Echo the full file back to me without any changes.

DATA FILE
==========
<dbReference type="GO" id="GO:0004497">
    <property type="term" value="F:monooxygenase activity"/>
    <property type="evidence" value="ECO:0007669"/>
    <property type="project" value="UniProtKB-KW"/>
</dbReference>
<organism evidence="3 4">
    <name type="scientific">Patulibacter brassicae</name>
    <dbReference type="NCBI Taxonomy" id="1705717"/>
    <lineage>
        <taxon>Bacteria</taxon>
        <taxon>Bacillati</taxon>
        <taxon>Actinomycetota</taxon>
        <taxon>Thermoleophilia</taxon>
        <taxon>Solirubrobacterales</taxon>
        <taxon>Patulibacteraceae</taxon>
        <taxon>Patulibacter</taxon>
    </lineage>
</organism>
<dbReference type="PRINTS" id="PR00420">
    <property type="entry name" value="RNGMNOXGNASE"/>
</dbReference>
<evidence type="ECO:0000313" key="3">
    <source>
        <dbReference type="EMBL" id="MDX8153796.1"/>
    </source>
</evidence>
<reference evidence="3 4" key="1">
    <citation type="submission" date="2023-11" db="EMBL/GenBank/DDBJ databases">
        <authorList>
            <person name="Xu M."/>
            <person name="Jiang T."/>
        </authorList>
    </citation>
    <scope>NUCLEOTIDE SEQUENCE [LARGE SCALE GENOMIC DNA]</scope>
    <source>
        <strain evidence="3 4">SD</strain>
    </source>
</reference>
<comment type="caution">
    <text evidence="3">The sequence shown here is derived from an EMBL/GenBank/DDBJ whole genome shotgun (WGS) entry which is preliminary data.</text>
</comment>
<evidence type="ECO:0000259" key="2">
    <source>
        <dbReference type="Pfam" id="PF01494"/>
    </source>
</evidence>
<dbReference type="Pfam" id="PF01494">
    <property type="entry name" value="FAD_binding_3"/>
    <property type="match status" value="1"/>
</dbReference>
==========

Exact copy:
<dbReference type="GO" id="GO:0004497">
    <property type="term" value="F:monooxygenase activity"/>
    <property type="evidence" value="ECO:0007669"/>
    <property type="project" value="UniProtKB-KW"/>
</dbReference>
<organism evidence="3 4">
    <name type="scientific">Patulibacter brassicae</name>
    <dbReference type="NCBI Taxonomy" id="1705717"/>
    <lineage>
        <taxon>Bacteria</taxon>
        <taxon>Bacillati</taxon>
        <taxon>Actinomycetota</taxon>
        <taxon>Thermoleophilia</taxon>
        <taxon>Solirubrobacterales</taxon>
        <taxon>Patulibacteraceae</taxon>
        <taxon>Patulibacter</taxon>
    </lineage>
</organism>
<dbReference type="PRINTS" id="PR00420">
    <property type="entry name" value="RNGMNOXGNASE"/>
</dbReference>
<evidence type="ECO:0000313" key="3">
    <source>
        <dbReference type="EMBL" id="MDX8153796.1"/>
    </source>
</evidence>
<reference evidence="3 4" key="1">
    <citation type="submission" date="2023-11" db="EMBL/GenBank/DDBJ databases">
        <authorList>
            <person name="Xu M."/>
            <person name="Jiang T."/>
        </authorList>
    </citation>
    <scope>NUCLEOTIDE SEQUENCE [LARGE SCALE GENOMIC DNA]</scope>
    <source>
        <strain evidence="3 4">SD</strain>
    </source>
</reference>
<comment type="caution">
    <text evidence="3">The sequence shown here is derived from an EMBL/GenBank/DDBJ whole genome shotgun (WGS) entry which is preliminary data.</text>
</comment>
<evidence type="ECO:0000259" key="2">
    <source>
        <dbReference type="Pfam" id="PF01494"/>
    </source>
</evidence>
<dbReference type="Pfam" id="PF01494">
    <property type="entry name" value="FAD_binding_3"/>
    <property type="match status" value="1"/>
</dbReference>